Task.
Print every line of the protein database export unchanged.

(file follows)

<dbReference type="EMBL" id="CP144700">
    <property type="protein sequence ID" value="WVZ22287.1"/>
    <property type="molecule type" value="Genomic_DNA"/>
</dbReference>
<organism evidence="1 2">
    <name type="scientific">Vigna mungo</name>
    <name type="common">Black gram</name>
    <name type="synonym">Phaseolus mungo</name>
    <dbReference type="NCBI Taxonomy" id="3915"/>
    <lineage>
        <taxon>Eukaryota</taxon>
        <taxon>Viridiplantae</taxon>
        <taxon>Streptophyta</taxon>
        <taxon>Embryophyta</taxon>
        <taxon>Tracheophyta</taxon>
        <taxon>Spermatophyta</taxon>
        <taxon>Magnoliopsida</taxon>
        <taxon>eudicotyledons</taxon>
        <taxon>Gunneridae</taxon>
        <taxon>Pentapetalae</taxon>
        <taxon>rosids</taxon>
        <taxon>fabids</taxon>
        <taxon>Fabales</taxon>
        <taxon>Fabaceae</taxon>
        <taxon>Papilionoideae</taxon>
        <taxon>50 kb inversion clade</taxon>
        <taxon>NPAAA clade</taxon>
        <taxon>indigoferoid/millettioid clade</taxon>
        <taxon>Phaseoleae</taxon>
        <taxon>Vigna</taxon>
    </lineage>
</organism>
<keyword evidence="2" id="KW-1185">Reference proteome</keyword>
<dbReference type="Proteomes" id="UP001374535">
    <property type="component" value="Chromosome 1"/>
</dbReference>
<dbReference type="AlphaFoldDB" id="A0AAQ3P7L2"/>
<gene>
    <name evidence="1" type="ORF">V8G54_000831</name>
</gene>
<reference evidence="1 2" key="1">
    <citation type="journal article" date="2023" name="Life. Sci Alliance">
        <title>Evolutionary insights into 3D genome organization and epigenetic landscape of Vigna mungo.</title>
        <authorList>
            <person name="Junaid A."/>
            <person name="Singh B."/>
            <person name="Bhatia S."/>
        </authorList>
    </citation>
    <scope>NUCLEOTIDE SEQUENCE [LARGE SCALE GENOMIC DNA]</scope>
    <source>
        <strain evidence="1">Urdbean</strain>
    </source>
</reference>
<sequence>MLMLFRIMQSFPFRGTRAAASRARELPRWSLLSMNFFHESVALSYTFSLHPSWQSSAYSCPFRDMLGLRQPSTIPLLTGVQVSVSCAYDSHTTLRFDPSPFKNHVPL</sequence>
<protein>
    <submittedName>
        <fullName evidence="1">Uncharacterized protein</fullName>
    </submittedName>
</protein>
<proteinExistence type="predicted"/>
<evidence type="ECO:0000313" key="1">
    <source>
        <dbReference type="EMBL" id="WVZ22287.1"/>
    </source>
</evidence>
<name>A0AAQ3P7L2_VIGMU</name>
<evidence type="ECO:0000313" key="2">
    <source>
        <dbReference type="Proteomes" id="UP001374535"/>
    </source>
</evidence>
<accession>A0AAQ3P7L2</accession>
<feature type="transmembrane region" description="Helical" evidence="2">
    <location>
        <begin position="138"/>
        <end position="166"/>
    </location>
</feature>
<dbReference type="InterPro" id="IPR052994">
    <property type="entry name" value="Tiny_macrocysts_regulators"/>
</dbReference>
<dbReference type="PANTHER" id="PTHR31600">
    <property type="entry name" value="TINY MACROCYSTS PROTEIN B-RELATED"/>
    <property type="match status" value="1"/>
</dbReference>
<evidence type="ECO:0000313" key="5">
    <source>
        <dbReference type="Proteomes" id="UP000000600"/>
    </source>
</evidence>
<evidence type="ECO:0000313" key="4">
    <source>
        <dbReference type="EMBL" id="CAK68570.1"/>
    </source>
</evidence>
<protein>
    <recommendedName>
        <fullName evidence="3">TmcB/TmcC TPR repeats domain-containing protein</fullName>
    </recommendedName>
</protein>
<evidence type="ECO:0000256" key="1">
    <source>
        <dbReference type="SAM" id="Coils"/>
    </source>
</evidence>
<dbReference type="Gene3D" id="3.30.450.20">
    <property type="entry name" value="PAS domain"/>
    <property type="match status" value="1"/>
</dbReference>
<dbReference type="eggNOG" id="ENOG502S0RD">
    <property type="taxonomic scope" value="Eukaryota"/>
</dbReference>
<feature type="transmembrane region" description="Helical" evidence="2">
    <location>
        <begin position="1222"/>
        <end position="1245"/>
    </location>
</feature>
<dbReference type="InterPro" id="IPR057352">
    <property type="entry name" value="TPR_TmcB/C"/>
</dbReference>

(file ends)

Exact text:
<dbReference type="EMBL" id="CP144700">
    <property type="protein sequence ID" value="WVZ22287.1"/>
    <property type="molecule type" value="Genomic_DNA"/>
</dbReference>
<organism evidence="1 2">
    <name type="scientific">Vigna mungo</name>
    <name type="common">Black gram</name>
    <name type="synonym">Phaseolus mungo</name>
    <dbReference type="NCBI Taxonomy" id="3915"/>
    <lineage>
        <taxon>Eukaryota</taxon>
        <taxon>Viridiplantae</taxon>
        <taxon>Streptophyta</taxon>
        <taxon>Embryophyta</taxon>
        <taxon>Tracheophyta</taxon>
        <taxon>Spermatophyta</taxon>
        <taxon>Magnoliopsida</taxon>
        <taxon>eudicotyledons</taxon>
        <taxon>Gunneridae</taxon>
        <taxon>Pentapetalae</taxon>
        <taxon>rosids</taxon>
        <taxon>fabids</taxon>
        <taxon>Fabales</taxon>
        <taxon>Fabaceae</taxon>
        <taxon>Papilionoideae</taxon>
        <taxon>50 kb inversion clade</taxon>
        <taxon>NPAAA clade</taxon>
        <taxon>indigoferoid/millettioid clade</taxon>
        <taxon>Phaseoleae</taxon>
        <taxon>Vigna</taxon>
    </lineage>
</organism>
<keyword evidence="2" id="KW-1185">Reference proteome</keyword>
<dbReference type="Proteomes" id="UP001374535">
    <property type="component" value="Chromosome 1"/>
</dbReference>
<dbReference type="AlphaFoldDB" id="A0AAQ3P7L2"/>
<gene>
    <name evidence="1" type="ORF">V8G54_000831</name>
</gene>
<reference evidence="1 2" key="1">
    <citation type="journal article" date="2023" name="Life. Sci Alliance">
        <title>Evolutionary insights into 3D genome organization and epigenetic landscape of Vigna mungo.</title>
        <authorList>
            <person name="Junaid A."/>
            <person name="Singh B."/>
            <person name="Bhatia S."/>
        </authorList>
    </citation>
    <scope>NUCLEOTIDE SEQUENCE [LARGE SCALE GENOMIC DNA]</scope>
    <source>
        <strain evidence="1">Urdbean</strain>
    </source>
</reference>
<sequence>MLMLFRIMQSFPFRGTRAAASRARELPRWSLLSMNFFHESVALSYTFSLHPSWQSSAYSCPFRDMLGLRQPSTIPLLTGVQVSVSCAYDSHTTLRFDPSPFKNHVPL</sequence>
<protein>
    <submittedName>
        <fullName evidence="1">Uncharacterized protein</fullName>
    </submittedName>
</protein>
<proteinExistence type="predicted"/>
<evidence type="ECO:0000313" key="1">
    <source>
        <dbReference type="EMBL" id="WVZ22287.1"/>
    </source>
</evidence>
<name>A0AAQ3P7L2_VIGMU</name>
<evidence type="ECO:0000313" key="2">
    <source>
        <dbReference type="Proteomes" id="UP001374535"/>
    </source>
</evidence>
<accession>A0AAQ3P7L2</accession>
<feature type="transmembrane region" description="Helical" evidence="2">
    <location>
        <begin position="138"/>
        <end position="166"/>
    </location>
</feature>
<dbReference type="InterPro" id="IPR052994">
    <property type="entry name" value="Tiny_macrocysts_regulators"/>
</dbReference>
<dbReference type="PANTHER" id="PTHR31600">
    <property type="entry name" value="TINY MACROCYSTS PROTEIN B-RELATED"/>
    <property type="match status" value="1"/>
</dbReference>
<evidence type="ECO:0000313" key="5">
    <source>
        <dbReference type="Proteomes" id="UP000000600"/>
    </source>
</evidence>
<evidence type="ECO:0000313" key="4">
    <source>
        <dbReference type="EMBL" id="CAK68570.1"/>
    </source>
</evidence>
<protein>
    <recommendedName>
        <fullName evidence="3">TmcB/TmcC TPR repeats domain-containing protein</fullName>
    </recommendedName>
</protein>
<evidence type="ECO:0000256" key="1">
    <source>
        <dbReference type="SAM" id="Coils"/>
    </source>
</evidence>
<dbReference type="Gene3D" id="3.30.450.20">
    <property type="entry name" value="PAS domain"/>
    <property type="match status" value="1"/>
</dbReference>
<dbReference type="eggNOG" id="ENOG502S0RD">
    <property type="taxonomic scope" value="Eukaryota"/>
</dbReference>
<feature type="transmembrane region" description="Helical" evidence="2">
    <location>
        <begin position="1222"/>
        <end position="1245"/>
    </location>
</feature>
<dbReference type="InterPro" id="IPR057352">
    <property type="entry name" value="TPR_TmcB/C"/>
</dbReference>